WASHINGTON -- When the Obama administration approved strong new net neutrality rules earlier this year, advocates rejoiced. "We have won on net neutrality,” Apple co-founder Steve Wozniak told The Guardian. President Barack Obama declared victory and thanked Reddit, the self-proclaimed "Front Page of the Internet" for its community's activism on the issue.
But these celebrations may have been premature. Telecom and cable companies, which provide broadband access to the vast majority of Americans, are challenging the Obama administration's actions in court. If they get their way, a federal appeals court will soon delay some rules that aim to protect net neutrality, the principle that all internet traffic should be treated equally. Open-Internet advocates fear that an unfavorable decision may open the door for harmful business practices while the court battle—which could take years—plays out. A stay on part of the new rules would also likely embolden Republicans on Capitol Hill who seek to pass laws gutting the rules.
In February, the Federal Communications Commission voted along party lines to adopt rules that ban Internet service providers such as Comcast and Verizon from charging content providers such as Netflix for more reliable broadband access. ISPs and many Republican lawmakers despise the new rules, claiming that they will hamper innovation.
In April, a number of industry groups and companies challenged the new regulations in the U.S. Court of Appeals for the D.C. Circuit Court. The groups later asked the court to issue a stay delaying the government from reclassifying broadband as a utility under Title II of the Communications Act, which is the legal basis underlying the new rules that ban Internet blocking, throttling, and paid prioritization. The ISPs argue that the FCC can use a different bit of telecom law to implement net neutrality rules. They also don't want the FCC to have the authority to police certain violations.
Broadband providers argue that without a stay, they will suffer grave financial losses. "This is, in my judgment, government at its worst. An agency seeking vast powers not authorized by Congress," said Theodore Olson, a lawyer representing the National Cable & Telecommunications Association, in a call with reporters this week. The industry groups are asking the appeals court to rule on the stay by June 12, the day the new rules are scheduled to go into effect.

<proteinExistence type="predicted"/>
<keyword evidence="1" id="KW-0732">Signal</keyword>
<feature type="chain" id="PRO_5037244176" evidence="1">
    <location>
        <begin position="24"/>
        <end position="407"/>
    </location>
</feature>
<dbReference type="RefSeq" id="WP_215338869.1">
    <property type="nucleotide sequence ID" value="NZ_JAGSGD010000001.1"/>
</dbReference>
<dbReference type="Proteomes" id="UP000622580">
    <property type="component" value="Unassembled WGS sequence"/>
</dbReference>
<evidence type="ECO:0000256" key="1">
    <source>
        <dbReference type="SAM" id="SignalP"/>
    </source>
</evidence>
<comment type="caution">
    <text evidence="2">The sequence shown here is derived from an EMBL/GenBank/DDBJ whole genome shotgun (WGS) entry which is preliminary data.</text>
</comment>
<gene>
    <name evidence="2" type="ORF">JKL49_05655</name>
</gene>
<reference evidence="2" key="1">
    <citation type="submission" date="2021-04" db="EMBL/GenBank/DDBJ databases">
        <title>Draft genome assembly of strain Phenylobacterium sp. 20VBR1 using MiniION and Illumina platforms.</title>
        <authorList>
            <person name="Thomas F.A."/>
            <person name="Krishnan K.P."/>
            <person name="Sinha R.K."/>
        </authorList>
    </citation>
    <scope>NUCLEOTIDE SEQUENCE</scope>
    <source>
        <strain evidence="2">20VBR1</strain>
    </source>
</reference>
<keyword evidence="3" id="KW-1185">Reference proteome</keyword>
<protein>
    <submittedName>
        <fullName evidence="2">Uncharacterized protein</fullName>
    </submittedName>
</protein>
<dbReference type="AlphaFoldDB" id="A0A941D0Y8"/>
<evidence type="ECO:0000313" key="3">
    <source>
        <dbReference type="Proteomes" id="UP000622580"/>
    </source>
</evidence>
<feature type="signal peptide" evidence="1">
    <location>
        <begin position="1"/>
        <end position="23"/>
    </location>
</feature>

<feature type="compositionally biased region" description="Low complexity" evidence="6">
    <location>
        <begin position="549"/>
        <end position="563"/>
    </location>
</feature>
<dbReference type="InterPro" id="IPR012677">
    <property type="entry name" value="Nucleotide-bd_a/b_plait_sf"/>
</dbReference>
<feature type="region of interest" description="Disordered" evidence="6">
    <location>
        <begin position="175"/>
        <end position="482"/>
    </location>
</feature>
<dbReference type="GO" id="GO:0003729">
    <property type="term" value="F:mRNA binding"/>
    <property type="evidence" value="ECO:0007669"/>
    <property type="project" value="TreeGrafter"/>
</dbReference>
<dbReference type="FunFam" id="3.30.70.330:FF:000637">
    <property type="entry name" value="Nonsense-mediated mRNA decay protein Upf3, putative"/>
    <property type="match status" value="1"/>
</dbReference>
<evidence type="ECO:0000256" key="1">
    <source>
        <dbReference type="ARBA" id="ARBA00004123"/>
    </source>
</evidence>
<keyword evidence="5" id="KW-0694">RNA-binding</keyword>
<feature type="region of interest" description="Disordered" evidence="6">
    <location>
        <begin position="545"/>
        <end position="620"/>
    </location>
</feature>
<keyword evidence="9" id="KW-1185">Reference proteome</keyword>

A spokesperson for FCC Chairman Tom Wheeler declined to comment on the impact of a stay.
The telecom companies that oppose the new rules say that they have no intention of doing anything that will harm consumers. But net neutrality advocates warn that an early win may encourage ISPs to experiment with controversial business practices, including charging content providers for more reliable service.
"We saw what happened with Netflix," said Harold Feld, senior vice president of Public Knowledge, referring to an incident in which Comcast customers reportedly experienced glacial movie-streaming speeds before Netflix agreed to pay the cable company for more reliable service. Netflix later reached a similar deal with Verizon. "There are a lot of companies that do a lot of video that are similarly vulnerable to that kind of pressure.... You have to worry that the [ISPs] will try to squeeze these guys while they can."
Video-streaming companies are worried about exactly that. "This behavior threatens the very fabric of the Internet," a coalition of advocacy groups and companies, including Netflix and Vimeo, argued in an opposition brief in May.
Net neutrality backers are vowing to keep an eye on ISPs if the stay is granted. "One of the single dumbest maneuvers in the history of corporate PR and governance was the throttling of Netflix," said David Segal, executive director of Demand Progress, an activist group. "Any such maneuver by the [ISPs] during a stay would just create more esteem for tough rules."
There could also be political ramifications if ISPs win a stay. Republican lawmakers have been pushing legislation to disembowel the agency's net neutrality rules, with little success. If the ISPs succeed in delaying part of the rules, Republicans can "argue to the Democrats, 'Look, this shows you guys are going to lose so you should cut a deal with us,'" Feld said. "If the court denies the stay, it will give the Democrats in Congress ammunition to tell Republicans, 'Look, this is going to happen...just move on already.'"
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